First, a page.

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PostPosted: Wed May 09, 2007 8:02 pm 
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pureshift wrote:
If you learn only by ear, then you are learning the song without implementing your own personal style to it.

I really don't see why you'd say that. It's not like learning by ear forces you to slavishly duplicate the version you learned from. And frankly, the vast majority of us don't have the the talent to copy someone else's version so closely that you couldn't hear any of our own style in the playing -- at least if that someone is any good.

PS This morning an even better argument occurs to me. Prior to 1950, the vast majority of ITM players learned exclusively by ear. (The only exception that comes to mind is Andy McGann.) Today, a solid majority of the greats still learn primarily this way. The idea that all those great players don't have their own individual style is ludicrous.

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Last edited by colomon on Thu May 10, 2007 4:43 am, edited 1 time in total.

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PostPosted: Wed May 09, 2007 8:32 pm 
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I learned to read music long ago, but I quit making music in adulthood.

When I came back to music, after about a 25 year break, I was stunned to realize I couldn't remember how to read it. And to top it off, I have limited ability to learn by ear. I can't seem to map what I hear to my fingers! Also, to make it even harder, I'm trying to learn new instruments and new musical styles.

I have never felt that the sheet music did the trick. My music teacher as a child complained that I couldn't sight read well enough. Well, I never thought the printed music contained all the information. It is good to get you started. But I've always felt I needed to hear how it is supposed to sound.

The thing is, I'm thinking that what I really want to do is play the music that moves me. Today I was listening to some Irish music that sounded like a blend between Irish traditional, Chinese and Hip Hop. It was amazing and moved me. I also was moved by some Irish music that had a rock electric guitar and rock drums.

I intend to learn the songs that move me. If I'm not traditional, that's ok. If I suck, well, I will be sad, but I will enjoy myself anyway. But I don't think I'll post any mp3s of myself for critique, which is sad, because it looks like I'll be playing all this music from inside my closet so I don't bother anybody.


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PostPosted: Thu May 10, 2007 5:23 am 
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colomon wrote:
pureshift wrote:
If you learn only by ear, then you are learning the song without implementing your own personal style to it.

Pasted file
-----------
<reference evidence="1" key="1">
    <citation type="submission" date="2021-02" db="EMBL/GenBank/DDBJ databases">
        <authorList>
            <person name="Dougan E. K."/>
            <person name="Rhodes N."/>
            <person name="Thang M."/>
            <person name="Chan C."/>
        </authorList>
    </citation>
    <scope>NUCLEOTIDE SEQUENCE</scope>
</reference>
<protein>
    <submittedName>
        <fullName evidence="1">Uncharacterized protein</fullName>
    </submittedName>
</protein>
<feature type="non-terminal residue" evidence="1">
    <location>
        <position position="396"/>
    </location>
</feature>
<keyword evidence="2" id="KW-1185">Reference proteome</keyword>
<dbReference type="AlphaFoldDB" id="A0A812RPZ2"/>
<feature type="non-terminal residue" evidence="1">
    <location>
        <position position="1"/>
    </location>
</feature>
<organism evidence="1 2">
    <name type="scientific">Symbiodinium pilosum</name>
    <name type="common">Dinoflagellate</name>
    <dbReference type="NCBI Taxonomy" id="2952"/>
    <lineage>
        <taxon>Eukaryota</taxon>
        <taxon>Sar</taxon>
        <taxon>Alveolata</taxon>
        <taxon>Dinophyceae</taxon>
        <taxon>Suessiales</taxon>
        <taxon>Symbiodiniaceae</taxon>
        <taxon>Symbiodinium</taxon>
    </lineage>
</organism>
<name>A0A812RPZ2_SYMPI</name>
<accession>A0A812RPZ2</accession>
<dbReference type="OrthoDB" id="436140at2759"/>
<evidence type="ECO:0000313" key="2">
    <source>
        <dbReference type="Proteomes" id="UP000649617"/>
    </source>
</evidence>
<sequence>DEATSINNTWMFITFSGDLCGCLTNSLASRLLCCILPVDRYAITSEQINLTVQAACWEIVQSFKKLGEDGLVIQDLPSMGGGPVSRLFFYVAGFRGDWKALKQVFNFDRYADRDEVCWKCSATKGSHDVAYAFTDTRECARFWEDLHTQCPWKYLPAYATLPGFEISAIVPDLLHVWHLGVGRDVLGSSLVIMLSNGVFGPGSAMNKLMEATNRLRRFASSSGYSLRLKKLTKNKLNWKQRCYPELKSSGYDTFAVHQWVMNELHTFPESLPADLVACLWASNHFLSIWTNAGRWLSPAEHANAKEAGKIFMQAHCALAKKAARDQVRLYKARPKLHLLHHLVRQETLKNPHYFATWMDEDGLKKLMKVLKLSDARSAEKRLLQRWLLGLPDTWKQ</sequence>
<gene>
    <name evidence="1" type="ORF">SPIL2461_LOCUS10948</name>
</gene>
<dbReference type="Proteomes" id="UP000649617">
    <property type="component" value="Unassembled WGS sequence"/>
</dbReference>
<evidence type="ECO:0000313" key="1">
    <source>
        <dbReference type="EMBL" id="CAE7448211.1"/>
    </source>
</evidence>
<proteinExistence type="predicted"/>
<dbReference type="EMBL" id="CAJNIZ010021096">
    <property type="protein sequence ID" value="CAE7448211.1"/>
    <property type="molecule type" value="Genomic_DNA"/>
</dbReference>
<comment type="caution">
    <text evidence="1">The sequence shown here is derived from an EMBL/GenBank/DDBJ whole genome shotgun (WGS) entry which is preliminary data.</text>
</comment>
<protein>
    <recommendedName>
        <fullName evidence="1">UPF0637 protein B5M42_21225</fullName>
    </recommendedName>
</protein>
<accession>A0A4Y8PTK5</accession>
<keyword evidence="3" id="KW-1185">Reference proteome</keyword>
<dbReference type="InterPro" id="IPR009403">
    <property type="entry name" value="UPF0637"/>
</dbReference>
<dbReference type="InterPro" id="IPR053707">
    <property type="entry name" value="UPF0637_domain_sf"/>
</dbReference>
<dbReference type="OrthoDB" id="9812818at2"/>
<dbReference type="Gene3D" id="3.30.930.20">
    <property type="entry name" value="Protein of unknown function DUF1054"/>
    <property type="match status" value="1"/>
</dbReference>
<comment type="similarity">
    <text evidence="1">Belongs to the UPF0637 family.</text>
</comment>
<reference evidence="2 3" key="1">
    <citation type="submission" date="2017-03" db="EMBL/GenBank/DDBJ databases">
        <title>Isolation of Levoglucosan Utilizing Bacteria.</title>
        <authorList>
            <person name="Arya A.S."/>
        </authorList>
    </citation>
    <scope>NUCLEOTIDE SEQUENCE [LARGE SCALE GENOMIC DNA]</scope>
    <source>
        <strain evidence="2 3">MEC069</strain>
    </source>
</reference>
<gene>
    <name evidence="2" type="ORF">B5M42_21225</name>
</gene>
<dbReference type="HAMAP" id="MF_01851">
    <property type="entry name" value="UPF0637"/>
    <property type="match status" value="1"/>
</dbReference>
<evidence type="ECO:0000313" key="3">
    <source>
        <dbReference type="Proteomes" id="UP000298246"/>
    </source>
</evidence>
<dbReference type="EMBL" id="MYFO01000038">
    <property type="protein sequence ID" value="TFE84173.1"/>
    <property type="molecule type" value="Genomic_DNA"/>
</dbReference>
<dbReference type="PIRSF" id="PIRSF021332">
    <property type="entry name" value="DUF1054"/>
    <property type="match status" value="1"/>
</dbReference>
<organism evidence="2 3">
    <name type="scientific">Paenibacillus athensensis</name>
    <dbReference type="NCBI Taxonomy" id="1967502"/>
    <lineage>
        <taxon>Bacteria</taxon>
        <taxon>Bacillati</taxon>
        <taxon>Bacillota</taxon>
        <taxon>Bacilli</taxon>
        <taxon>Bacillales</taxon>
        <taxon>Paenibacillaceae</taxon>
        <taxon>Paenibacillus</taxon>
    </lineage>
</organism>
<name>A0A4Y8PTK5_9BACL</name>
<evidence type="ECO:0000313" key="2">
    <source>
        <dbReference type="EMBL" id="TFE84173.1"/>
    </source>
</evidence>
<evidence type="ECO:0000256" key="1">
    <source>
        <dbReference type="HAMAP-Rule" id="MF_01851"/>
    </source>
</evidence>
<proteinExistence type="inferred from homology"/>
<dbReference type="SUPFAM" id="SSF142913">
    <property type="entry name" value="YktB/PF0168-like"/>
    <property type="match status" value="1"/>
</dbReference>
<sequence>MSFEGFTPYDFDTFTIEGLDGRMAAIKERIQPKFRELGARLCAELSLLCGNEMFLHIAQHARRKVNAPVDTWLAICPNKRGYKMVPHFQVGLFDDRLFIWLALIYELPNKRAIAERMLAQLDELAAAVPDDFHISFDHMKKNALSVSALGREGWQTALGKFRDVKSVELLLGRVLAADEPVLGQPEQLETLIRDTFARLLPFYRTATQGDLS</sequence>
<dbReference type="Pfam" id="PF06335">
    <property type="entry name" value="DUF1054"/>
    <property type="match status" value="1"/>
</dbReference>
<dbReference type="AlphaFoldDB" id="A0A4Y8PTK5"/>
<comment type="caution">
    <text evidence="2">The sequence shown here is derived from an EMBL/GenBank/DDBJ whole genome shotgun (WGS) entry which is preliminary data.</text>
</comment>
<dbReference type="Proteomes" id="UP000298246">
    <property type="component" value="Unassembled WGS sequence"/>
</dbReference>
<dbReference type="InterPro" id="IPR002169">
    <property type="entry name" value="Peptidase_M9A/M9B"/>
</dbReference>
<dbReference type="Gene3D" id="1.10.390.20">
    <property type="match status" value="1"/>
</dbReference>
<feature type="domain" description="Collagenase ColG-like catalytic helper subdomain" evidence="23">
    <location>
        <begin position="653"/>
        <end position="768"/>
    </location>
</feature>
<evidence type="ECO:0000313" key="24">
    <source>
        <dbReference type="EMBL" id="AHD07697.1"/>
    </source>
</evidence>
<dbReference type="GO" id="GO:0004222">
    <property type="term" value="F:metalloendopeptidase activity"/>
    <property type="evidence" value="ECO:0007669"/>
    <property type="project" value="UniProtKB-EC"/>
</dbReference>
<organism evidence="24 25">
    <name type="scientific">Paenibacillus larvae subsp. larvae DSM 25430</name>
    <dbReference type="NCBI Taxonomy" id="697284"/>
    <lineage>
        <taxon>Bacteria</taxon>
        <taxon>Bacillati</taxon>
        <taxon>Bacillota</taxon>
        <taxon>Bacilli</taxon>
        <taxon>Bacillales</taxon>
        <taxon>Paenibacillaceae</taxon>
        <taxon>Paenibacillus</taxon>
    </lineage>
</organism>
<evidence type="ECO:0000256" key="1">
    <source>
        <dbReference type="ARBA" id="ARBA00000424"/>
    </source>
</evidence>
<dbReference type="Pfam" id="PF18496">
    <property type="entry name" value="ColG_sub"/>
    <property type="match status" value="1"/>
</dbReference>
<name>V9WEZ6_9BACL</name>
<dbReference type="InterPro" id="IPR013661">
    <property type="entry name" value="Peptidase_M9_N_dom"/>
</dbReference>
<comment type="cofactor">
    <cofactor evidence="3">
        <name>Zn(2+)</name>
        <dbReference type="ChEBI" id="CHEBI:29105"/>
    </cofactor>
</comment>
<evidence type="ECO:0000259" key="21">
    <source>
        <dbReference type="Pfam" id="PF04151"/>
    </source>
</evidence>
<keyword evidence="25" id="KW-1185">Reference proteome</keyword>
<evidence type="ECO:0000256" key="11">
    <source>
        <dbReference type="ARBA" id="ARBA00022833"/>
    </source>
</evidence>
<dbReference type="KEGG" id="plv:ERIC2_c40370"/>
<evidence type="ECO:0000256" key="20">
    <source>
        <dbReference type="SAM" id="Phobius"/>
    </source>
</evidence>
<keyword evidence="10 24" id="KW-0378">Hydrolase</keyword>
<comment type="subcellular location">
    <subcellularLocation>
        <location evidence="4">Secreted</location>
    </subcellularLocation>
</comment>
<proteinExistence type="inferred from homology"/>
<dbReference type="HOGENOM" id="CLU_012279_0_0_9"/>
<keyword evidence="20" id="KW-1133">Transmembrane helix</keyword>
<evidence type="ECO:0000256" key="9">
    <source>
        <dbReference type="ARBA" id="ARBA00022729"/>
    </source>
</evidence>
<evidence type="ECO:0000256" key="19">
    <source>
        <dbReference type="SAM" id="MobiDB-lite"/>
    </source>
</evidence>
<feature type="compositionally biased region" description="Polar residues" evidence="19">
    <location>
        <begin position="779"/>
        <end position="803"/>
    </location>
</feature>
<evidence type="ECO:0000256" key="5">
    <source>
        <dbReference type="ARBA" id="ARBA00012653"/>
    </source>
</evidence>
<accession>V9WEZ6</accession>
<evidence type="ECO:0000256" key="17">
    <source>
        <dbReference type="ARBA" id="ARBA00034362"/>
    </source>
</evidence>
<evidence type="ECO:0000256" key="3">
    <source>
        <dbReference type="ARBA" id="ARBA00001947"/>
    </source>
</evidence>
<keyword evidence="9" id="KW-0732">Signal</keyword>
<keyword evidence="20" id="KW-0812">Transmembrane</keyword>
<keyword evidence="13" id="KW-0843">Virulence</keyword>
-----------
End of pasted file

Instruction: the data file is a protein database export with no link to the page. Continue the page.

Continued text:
I really don't see why you'd say that. It's not like learning by ear forces you to slavishly duplicate the version you learned from. And frankly, the vast majority of us don't have the the talent to copy someone else's version so closely that you couldn't hear any of our own style in the playing -- at least if that someone is any good.

PS This morning an even better argument occurs to me. Prior to 1950, the vast majority of ITM players learned exclusively by ear. (The only exception that comes to mind is Andy McGann.) Today, a solid majority of the greats still learn primarily this way. The idea that all those great players don't have their own individual style is ludicrous.


I suppose my words were a bit on the harsh side. I'm sure that there are people that do certain learn their own style and play quite well. My feelings on this go beyond the whistle, I guess. In my experience, I have found that many people that only learn music by ear tend to not develop a defining style that they can call their own no matter what instrument they were playing.

What I really meant is that learning to read music opens up a number of doors. While I have nothing against anyone that only learns music by ear, I personally feel that reading music is quite a valuable tool. For me, learning the basic structure of the tune first makes it easier to find ways to put in ornamentation. I do listen to the way other people play the songs to give myself ideas on where to place things. I imagine a lot of other people here do the same.

In the end, though, the only thing that truly matters is that you enjoy what you are doing. If you don't enjoy learning to read music, then it's probably something you shouldn't be doing. The other great thing about music is that there is a million ways to do something and that there is no supreme 'right' way. I apologize if I came across so negatively because I honestly didn't mean to. I suppose I tend to have strong feelings and opinions at times.